The Berg Family

The earliest recorded information about the Berg family, which we have in, our possession dates back to May 9, 1851.  On that date, the pastor of the Saude parish in Telemark, Norway, wrote and impressed his seal on a document vouching for the character of grandfather Berg's widowed mother and three children for the purpose of helping their plans to immigrate to America.  One of her children, a son, the oldest of her four children had emigrated a year or two earlier.

Grandfather's mother was identified as Anne Sigurdsdatter Berg, and the three children were identified as: 

1.     Halvor Halvorsen, born in 1822

2.     Kari Harvorsdatter, born in 1826

3.     Peder Halvorson, born in 1829

We assume, from the name of the children, and that of their mother, that the old Norwegian custom had been followed, and that the grandfather's father's name was Halvor Berg.  Sometime after they arrived in America, they officially adopted Berg as their surname.  My grandfather, then, became Halvor Berg instead of continuing as Halvor Halvorsen.

From all accounts, the family settled in northern Iowa.  Later, perhaps after he was married, grandfather Berg moved to some land he bought from the Minnesota and Southern Railway Company, about six miles north of Lanesboro in Fillmore County, Minnesota.  He also homesteaded on some land nearby, and that became the family home.

As nearly as we can reconstruct from the information we have and that which is told us, Halvor and Margit (Larsen) Berg had seven children, five of whom eventually found their way to Griggs County, either in the late 1880's or early 1890's.  Their father, who was widowed in 1873 when a bolt of lightning killed his wife as she was preparing the evening meal, continued to live on the farm in Minnesota until about 1900.

Soren, born in 1859 and the eldest, probably arrived in Griggs County first.  He settled in Hannaford, where he engaged in farming and the mercantile business until he moved to Washington State about 1920.

Andrew, born in 1861, came next - and directly to Cooperstown.  He, too, started in both business and farming.

A sister, probably born in 1863, died at a very young age.

From all accounts, Lewis, my father, came next, but I do not know the year.  He was born in 1865, so it is probable that he came in 1889.

In 1896, Andrew and Lewis, together with their cousin Albert Larson and a friend, Erick Erickson, organized a partnership under the name of Berg Brothers & Company.  This partnership had various businesses, and at one time had some fifty-five quarters of land, mostly in Griggs County.  When they dissolved their partnership in 1906, they all received some equities and land.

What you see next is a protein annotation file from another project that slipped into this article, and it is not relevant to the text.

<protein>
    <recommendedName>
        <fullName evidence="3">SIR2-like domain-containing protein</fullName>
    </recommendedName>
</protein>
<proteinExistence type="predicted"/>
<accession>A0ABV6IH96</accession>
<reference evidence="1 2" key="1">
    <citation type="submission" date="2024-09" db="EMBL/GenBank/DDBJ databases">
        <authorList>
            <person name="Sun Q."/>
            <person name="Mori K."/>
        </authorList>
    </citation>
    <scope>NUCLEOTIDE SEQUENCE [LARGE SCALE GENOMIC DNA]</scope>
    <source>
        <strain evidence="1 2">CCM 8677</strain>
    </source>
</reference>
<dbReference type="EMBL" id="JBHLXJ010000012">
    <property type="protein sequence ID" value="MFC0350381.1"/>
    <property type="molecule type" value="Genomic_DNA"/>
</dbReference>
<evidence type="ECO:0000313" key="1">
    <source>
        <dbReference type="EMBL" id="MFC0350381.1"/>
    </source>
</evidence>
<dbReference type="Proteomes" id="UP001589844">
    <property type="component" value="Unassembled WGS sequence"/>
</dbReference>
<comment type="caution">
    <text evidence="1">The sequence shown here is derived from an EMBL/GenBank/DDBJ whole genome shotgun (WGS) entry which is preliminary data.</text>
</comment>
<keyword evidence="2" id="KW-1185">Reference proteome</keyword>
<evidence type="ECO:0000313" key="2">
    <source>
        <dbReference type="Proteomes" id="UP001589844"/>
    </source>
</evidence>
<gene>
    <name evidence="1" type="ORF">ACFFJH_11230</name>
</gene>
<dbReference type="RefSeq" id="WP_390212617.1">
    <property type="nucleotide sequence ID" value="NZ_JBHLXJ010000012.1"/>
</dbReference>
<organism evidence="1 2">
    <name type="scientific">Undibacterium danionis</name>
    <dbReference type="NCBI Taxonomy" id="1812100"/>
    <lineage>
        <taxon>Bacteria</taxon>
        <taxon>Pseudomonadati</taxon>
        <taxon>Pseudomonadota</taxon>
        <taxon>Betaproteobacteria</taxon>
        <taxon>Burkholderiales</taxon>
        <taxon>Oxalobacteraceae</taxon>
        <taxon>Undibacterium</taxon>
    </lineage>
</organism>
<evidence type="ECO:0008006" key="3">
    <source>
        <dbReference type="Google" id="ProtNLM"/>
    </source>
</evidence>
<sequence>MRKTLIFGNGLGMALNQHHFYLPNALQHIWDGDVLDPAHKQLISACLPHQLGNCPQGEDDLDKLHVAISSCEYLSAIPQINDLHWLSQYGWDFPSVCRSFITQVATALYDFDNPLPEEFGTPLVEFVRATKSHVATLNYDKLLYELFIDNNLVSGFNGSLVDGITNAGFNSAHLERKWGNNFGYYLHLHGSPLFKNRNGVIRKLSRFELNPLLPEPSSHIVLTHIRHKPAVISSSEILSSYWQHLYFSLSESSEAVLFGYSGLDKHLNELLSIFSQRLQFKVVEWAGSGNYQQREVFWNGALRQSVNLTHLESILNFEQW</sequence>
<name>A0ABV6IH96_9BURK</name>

Albert Larson got the store and some land.  Erick Erickson got the implement business and some land.  Andrew Berg, who probably had the biggest investment in the company, received some banking equity and mercantile business in Hannaford and some land.  Lewis Berg received equity in a hardware business in Binford, and he also received land.

Halvor and John came to Cooperstown.  Halvor died a short while later, but John had a long life in Griggs County.  His principal occupations were in real estate, fire insurance, and farming.  After Andrew's death in 1914, John did much of the management of his (Andrew's) estate at the request of the widow, Mrs. Emma Berg.

During his lifetime, Andrew was vitally interested in the affairs of his chosen community, the city, and his church.  After his death, his widow donated funds for the school/city gymnasium in his memory.

Lewis, my father, was the managing partner of the department store owned by Berg Brothers and Company.  As part of his duties he made the daily trip to the post office.  He was attracted to the gentle and personable young woman who worked for the postmaster, Mr. Jimeson.  Attraction ripened into courtship and courtship led to marriage to Ingeborg Alfson on February 6, 1899.  She was the eldest child of Olav and Kari Alfson, who then lived about six miles north of Jessie.  That marriage was a happy one, and the couple made a good home for their five children.

My father was a member of the early town council or board and later member of the school board for several years.  It was during his time on that board that what was then known as the "little school" was built, and father was the liaison between the board and the architect and contractor.  Later, at the request of Andrew's widow, he assumed the general managership of the building of the gymnasium.

After the period 1906-1910, father's principal occupation was in farming and breeding dual-purpose Shorthorn cattle.  When the American Milking Shorthorn Association was organized, father was elected its first president - very likely in recognition of the fact that some of his cattle had set national records for production.

Anton Berg never lived in Griggs County except for a very short while.  His base was in Courtenay, Stutsman County, where he engaged in farming until he, too, moved to Washington State.

There no longer are any of grandfather Halvor Berg's descendants living in Griggs County. 

By Monroe Berg

Source: Griggs County History 1879 - 1976 Page 58

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